The city’s security plans also include numerous helicopters, bomb squads, radiation detectors and counter-sniper teams on rooftops.
Mayor Michael Bloomberg and Police Commissioner Raymond Kelly outlined at a news conference Tuesday what they said were the most extensive — and most expensive — anti-terror efforts in the city’s history.
“There is no specific threat that we know of to New York City,” said Bloomberg. But, he said, there are threats to “every city.”
“We live in a dangerous world, and we’re trying to make sure that if we’re making a mistake, it’s on the side of being overly cautious.”
Security efforts across the United States have been “ramped up in an unprecedented way” through the end of the week, Homeland Security Secretary Tom Ridge said Tuesday. (Full story)
Some major cities such as New York; Washington; Chicago, Illinois; and Las Vegas, Nevada, plan to close parts or all of their airspace on New Year’s Eve, when huge crowds traditionally gather to celebrate in public.
The airspace over Manhattan will be closed, and Kelly said the city has helicopters equipped with tracking devices and long-distance cameras.
Bloomberg said he asked the federal Department of Homeland Security to help provide air cover. The department has a policy of not saying publicly where it is deploying airplanes, he said.
The department raised the U.S. terror alert level to orange, or “high” — second most serious on the five-tiered scale — on December 21 and warned that major cities could be targeted during the holiday period.
“I don’t think there’s a city that has done more and sustained a higher level of security and protection than New York City,” Ridge said.
Bloomberg said he would be in Times Square. Visitors should feel safe and “leave the worrying to the professionals,” he said.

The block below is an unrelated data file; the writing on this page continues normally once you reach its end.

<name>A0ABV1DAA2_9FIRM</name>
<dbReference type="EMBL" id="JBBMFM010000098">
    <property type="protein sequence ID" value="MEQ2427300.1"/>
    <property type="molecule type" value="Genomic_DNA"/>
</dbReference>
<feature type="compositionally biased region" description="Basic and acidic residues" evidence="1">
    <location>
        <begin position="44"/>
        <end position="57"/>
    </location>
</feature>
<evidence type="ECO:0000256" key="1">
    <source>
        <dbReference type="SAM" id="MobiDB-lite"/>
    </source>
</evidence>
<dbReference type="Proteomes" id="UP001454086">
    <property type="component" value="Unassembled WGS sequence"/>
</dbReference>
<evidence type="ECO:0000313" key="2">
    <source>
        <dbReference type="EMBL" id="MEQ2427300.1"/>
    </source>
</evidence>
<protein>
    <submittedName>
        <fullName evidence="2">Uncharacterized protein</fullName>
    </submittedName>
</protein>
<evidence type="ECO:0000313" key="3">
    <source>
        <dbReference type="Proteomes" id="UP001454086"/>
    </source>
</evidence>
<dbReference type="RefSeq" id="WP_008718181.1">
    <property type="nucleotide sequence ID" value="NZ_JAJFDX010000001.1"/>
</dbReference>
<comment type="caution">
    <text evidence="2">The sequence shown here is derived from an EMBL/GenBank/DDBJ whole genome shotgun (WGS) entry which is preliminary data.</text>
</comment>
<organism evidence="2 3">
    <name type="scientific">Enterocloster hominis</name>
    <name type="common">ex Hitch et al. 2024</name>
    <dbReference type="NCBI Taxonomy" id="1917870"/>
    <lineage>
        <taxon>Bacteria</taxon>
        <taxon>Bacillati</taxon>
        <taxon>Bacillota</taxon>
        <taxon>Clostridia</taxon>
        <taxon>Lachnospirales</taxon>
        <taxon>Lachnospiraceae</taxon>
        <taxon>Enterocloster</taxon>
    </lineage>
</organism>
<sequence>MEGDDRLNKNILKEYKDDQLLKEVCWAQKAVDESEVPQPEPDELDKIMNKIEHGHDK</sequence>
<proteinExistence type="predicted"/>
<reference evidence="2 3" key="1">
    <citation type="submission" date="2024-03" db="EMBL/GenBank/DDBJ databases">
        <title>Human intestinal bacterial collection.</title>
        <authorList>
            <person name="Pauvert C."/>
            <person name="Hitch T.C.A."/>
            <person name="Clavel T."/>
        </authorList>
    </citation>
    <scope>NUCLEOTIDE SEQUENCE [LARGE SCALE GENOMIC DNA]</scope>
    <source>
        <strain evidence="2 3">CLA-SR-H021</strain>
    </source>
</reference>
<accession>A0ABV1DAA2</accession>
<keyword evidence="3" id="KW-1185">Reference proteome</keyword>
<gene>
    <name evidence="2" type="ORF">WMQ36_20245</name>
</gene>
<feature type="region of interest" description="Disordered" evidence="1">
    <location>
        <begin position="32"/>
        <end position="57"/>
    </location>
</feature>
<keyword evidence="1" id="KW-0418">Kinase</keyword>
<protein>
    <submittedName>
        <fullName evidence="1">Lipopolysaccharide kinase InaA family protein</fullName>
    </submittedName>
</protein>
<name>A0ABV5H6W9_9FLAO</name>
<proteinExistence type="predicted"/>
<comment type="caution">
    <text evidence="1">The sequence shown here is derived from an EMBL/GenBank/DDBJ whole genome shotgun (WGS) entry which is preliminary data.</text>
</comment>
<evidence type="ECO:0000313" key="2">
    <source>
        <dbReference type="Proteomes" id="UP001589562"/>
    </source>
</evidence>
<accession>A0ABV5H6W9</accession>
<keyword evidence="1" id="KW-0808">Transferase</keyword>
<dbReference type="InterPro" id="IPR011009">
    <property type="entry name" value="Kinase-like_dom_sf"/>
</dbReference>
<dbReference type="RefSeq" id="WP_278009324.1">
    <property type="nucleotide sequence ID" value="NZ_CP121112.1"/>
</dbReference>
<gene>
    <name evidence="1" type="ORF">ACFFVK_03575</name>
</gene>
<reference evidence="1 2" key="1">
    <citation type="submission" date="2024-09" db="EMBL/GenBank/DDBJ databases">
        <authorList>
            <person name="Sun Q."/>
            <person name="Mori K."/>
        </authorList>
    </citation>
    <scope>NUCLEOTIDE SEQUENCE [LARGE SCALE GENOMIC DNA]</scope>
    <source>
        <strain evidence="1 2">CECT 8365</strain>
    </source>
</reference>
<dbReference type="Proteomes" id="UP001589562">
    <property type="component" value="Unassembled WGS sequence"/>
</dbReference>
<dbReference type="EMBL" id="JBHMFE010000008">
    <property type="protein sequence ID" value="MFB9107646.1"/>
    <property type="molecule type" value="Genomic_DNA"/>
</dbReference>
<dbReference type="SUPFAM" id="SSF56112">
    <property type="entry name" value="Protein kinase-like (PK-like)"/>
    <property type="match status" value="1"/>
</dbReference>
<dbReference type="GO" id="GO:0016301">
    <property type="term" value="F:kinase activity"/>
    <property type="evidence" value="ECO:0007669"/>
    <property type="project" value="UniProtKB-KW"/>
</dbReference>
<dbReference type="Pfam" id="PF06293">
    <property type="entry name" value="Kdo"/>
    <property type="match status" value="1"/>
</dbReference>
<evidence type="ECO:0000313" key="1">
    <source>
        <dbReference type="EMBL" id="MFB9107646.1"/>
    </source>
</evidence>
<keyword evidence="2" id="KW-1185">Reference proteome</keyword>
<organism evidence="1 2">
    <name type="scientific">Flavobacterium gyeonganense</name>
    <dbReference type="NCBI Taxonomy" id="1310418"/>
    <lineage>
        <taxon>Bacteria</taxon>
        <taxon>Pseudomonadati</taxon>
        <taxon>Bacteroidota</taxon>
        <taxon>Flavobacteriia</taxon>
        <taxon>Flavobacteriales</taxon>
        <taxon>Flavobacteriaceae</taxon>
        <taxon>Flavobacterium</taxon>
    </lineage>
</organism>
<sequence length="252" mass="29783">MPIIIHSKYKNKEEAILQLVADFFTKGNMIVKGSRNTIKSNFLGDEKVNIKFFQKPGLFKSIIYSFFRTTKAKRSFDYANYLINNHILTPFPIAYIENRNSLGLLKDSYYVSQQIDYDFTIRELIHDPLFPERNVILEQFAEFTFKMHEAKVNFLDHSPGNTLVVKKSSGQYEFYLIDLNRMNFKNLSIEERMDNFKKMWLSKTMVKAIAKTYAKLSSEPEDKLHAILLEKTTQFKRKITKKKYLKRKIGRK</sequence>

Times Square will be sealed off to traffic at 4 p.m. Wednesday, and visitors will have to walk through magnetometers to get to viewing areas, the mayor said. All backpacks and bags will be searched, he said.
New Jersey Gov. James E. McGreevey said revelers coming from his state should expect delays because of random searches by state police at the Holland Tunnel, Lincoln Tunnel and George Washington Bridge — the three major routes across the Hudson River to the city.
“We understand this may infringe on civil liberties, but most importantly we have a responsibility to keep our families safe,” he told CNN. (Full story)
Kelly said several thousand uniformed police officers will be on patrol, and undercover officers will ride subways and mix in the Times Square crowd, which organizers said they expect to be larger than last year’s gathering of 750,000, The Associated Press reported.
Manhole covers will be welded shut, and trash receptacles, mailboxes and newspaper vending machines will be removed, Kelly said.
Heavily armed teams will be in place, backed by bomb squads, canine squads, and units that oversee highways, aviation and emergency services, he said.
“We will pay, and are paying, close attention to hotels and sensitive locations such as landmark buildings, the financial district, and ferry terminals,” Kelly said.
He noted that the extent of coverage is an increase over last year’s security plan.
Bloomberg said the reason for the heightened security is that there will be a large number of people together at a symbolic event.
“Should you feel less or more threatened today than any other day? No,” he said.
“You should go about your business. When we ratchet up security, … it is to make sure your level of security doesn’t change.
“Sadly, terrorism is something that we have to live with in this world, and New York City has been living with this in our memory since 9/11.”
Bloomberg did not say how much the New Year’s Eve security efforts would cost.